According to the present invention, it is preferred that the positive output terminal or port of the high voltage pulse generator be coupled to electrodes 232, and that the negative output terminal or port be coupled to electrodes 242. It is believed that the net polarity of the emitted ions is positive, e.g., more positive ions than negative ions are emitted. In any event, the preferred electrode assembly electrical coupling minimizes audible hum from electrodes 232 contrasted with reverse polarity (e.g., interchanging the positive and negative output port connections). Further, the preferred electrical coupling seems to produce ions that help keep hair in place, as opposed to putting a static charge into the hair that can produce an undesired “fly-away” hair appearance. In some embodiments, however, one port (preferably the negative port) of high voltage pulse generator may in fact be the ambient air. Thus, electrodes in the second array need not be connected to the high voltage pulse generator using wire. Nonetheless, there will be an “effective connection” between the second array electrodes and one output port of the high voltage pulse generator, in this instance, via ambient air.
Turning now to the embodiments of FIGS. 4A and 4B, electrode assembly 220 comprises a first array 230 of wire electrodes 232, and a second array 240 of generally “U”-shaped electrodes 242. In preferred embodiments, the number N1 of electrodes comprising the first array will differ by one relative to the number N2 of electrodes comprising the second array. In many of the embodiments shown, N2>N1. However, if desired, in FIG. 4A, addition first electrodes 232 could be added at the out ends of array 230 such that N1>N2, e.g., five electrodes 232 compared to four electrodes 242.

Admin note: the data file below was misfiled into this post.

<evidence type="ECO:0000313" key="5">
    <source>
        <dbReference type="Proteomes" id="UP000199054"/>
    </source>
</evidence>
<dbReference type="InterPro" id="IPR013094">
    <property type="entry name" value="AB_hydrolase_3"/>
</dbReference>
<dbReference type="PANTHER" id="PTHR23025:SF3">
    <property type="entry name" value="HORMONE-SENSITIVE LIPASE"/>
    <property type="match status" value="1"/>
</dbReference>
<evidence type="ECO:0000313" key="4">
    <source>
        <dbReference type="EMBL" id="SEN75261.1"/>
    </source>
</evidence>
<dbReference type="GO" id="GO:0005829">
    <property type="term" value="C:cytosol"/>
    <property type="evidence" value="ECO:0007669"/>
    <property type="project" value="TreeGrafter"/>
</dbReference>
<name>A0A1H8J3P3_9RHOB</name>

Electrodes 232 are preferably lengths of tungsten wire, whereas electrodes 242 are formed from sheet metal, preferably stainless steel, although brass or other sheet metal could be used. The sheet metal is readily formed to define side regions 244 and bulbous nose region 246 for hollow elongated “U” shaped electrodes 242. While FIG. 4A depicts four electrodes 242 in second array 240 and three electrodes 232 in first array 230, as noted, other numbers of electrodes in each array could be used, preferably retaining a symmetrically staggered configuration as shown.
As best seen in FIG. 4B, the spaced-apart configuration between the arrays is staggered such that each first array electrode 232 is substantially equidistant from two second array electrodes 242. This symmetrical staggering has been found to be an especially efficient electrode placement. Preferably the staggering geometry is symmetrical in that adjacent electrodes 232 or adjacent electrodes 242 are spaced-apart a constant distance, Y1 and Y2 respectively. However, a non-symmetrical configuration could also be used, although ion emission and air flow would likely be diminished. Also, it is understood that the number of electrodes 232 and 242 may differ from what is shown.